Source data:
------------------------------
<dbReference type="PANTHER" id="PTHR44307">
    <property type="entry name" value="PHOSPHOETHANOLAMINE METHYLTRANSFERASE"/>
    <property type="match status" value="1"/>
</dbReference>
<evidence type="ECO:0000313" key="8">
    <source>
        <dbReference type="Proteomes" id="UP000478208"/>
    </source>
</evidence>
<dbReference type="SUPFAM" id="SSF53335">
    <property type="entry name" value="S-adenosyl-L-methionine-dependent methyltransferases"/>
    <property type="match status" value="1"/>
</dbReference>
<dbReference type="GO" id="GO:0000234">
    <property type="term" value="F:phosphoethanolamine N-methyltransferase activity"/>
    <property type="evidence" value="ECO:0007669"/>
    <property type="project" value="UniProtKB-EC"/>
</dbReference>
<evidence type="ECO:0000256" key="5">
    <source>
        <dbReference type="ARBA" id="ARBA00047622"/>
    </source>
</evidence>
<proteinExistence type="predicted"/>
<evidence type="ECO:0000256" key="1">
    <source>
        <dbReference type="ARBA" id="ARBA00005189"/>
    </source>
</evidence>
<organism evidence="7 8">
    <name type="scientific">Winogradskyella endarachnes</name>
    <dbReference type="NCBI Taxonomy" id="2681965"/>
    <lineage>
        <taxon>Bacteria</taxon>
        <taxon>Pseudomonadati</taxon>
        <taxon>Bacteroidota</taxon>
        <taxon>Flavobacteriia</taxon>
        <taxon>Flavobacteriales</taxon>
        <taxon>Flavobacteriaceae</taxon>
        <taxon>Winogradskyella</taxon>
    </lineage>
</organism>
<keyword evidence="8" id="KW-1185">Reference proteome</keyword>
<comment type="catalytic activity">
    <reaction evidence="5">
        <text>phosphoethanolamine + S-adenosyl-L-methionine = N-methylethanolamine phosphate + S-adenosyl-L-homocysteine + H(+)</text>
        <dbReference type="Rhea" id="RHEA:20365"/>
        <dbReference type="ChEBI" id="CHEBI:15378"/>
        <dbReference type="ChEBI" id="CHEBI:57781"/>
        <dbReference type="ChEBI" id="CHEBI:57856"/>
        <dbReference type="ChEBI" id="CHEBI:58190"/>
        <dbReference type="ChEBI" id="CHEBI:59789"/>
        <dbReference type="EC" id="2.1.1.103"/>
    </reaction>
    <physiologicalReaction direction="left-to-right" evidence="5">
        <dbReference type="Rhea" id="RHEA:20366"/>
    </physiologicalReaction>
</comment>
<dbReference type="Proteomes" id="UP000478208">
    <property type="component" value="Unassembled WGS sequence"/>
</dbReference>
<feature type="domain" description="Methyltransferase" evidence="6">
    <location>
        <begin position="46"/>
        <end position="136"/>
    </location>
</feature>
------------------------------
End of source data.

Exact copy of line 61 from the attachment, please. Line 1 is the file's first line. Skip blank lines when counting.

</dbReference>